A team of researchers from Ruhr-Universität Bochum in Germany has analyzed 20 printers and multifunction printers (MFPs) from several vendors and discovered that each of them is affected by at least one vulnerability, including flaws that can be exploited to crash the device or obtain sensitive information that provides access to the organization’s network.
The experts conducted their tests on printers from HP, Brother, Lexmark, Dell, Samsung, Konica, OKI and Kyocera using a Python-based piece of software they named PRinter Exploitation Toolkit (PRET). The analysis revealed the existence of both old and new vulnerabilities and attack vectors that can be exploited locally or remotely.
Some of the attack methods detailed by the researchers involve what they call PostScript malware. PostScript, created more than 30 years ago by Adobe, is a computer language used to describe the appearance of text and graphics on a page. The language is supported by all major printer manufacturers.
According to researchers, an attacker can abuse PostScript to manipulate documents, such as in the attack where thousands of printers were hijacked and made to print anti-Semitic flyers, or to capture the content of documents that are printed.
Such attacks can be launched through USB, remotely over the local network, or from the Internet via a malicious website using cross-site printing (XSP) and cross-origin resource sharing (CORS) spoofing.
Experts also showed how PostScript and Printer Job Language (PJL) can be leveraged to access the entire file system on some printers, including passwords for the embedded web server. This vulnerability has been known for several years, but experts say it still hasn’t been completely fixed.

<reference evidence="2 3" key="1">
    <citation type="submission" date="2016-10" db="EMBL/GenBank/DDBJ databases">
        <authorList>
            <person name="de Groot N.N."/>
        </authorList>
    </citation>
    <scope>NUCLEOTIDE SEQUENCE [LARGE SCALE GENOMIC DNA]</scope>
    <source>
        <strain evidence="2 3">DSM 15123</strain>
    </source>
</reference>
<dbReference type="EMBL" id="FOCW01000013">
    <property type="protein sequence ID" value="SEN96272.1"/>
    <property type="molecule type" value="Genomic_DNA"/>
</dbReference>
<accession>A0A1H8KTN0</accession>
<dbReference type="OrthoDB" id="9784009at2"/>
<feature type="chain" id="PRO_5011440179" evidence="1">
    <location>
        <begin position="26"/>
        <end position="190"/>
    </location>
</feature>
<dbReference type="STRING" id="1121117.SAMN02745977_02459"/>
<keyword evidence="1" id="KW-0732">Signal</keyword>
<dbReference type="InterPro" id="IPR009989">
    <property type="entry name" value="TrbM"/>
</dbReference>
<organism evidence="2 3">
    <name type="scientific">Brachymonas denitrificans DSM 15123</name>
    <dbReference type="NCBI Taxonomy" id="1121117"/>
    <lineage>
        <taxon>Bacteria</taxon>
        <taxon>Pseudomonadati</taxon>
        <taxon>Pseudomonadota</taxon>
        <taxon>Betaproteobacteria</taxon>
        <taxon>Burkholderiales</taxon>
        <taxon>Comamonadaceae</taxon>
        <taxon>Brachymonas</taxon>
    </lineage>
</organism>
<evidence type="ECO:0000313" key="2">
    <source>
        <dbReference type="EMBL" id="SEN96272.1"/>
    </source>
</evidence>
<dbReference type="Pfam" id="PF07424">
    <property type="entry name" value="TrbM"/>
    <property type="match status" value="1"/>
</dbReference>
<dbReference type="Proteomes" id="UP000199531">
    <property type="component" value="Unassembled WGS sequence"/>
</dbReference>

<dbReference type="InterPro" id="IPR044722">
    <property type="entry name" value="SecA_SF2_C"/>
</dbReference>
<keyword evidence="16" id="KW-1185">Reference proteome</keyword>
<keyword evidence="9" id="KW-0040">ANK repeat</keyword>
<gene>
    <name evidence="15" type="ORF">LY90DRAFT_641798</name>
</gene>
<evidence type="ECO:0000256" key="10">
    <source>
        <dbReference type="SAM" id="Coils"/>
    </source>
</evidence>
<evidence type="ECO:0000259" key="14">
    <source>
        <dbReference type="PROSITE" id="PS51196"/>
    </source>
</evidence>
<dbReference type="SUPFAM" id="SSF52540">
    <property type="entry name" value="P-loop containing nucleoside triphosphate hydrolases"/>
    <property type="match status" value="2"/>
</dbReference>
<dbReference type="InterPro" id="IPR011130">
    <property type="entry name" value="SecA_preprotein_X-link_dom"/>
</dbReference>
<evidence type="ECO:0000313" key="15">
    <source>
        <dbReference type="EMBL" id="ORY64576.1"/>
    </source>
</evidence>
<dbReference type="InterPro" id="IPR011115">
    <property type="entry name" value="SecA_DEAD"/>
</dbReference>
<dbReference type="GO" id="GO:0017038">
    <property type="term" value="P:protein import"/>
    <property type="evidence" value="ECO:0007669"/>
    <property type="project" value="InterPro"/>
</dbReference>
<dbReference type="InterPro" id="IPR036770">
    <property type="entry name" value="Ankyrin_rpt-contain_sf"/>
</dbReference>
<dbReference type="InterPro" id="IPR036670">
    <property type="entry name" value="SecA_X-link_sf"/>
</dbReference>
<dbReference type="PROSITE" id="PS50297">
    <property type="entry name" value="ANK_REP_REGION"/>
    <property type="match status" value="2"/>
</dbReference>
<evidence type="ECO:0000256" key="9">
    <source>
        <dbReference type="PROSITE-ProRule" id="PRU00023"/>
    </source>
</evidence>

“OKI MC342dn allows an attacker to execute one level of path traversal, where a directory called ‘hidden/’ is located which contains stored fax numbers, email contacts and local users’ PINs as well as the SNMP community string,” researchers said in their paper. “More interesting, however, is the fact that this MFP can be integrated into a network using features like Email-to-Print or Scan-to-FTP. An attacker could find passwords for LDAP, POP3, SMTP, outbound HTTP proxy, FTP, SMB, and Webdav as well as the IPsec pre-shared keys. This is a good example how an attacker can escalate her way into a company’s network, using the printer device as a starting point.”
They also discovered that buffer overflow vulnerabilities in the Line Printer Daemon (LPD) and the PJL interpreter can be exploited for denial-of-service (DoS) attacks and possibly even arbitrary code execution. PJL commands can also be used to cause physical damage to the device’s non-volatile memory (NVRAM) and gain access to sensitive information stored in the NVRAM, such as web server passwords.
These security holes can also be exploited locally, or remotely using XSP and CORS spoofing.
The experts have also analyzed Google Cloud Print, a service that allows users to print from anywhere, including their mobile device, to any printer. They showed that the Google service was also affected by some security issues, for which they earned a $3,133.7 reward from the search giant.
The researchers have also notified other affected vendors of their findings. However, they pointed out that the old vulnerabilities they had identified affected the latest versions of the firmware. In some cases, the vulnerabilities have been known for more than a decade, which they believe suggests that printer manufacturers don’t take security seriously, or they lack the proper security analysis tools.
Related: HP Enhances Network Printer Security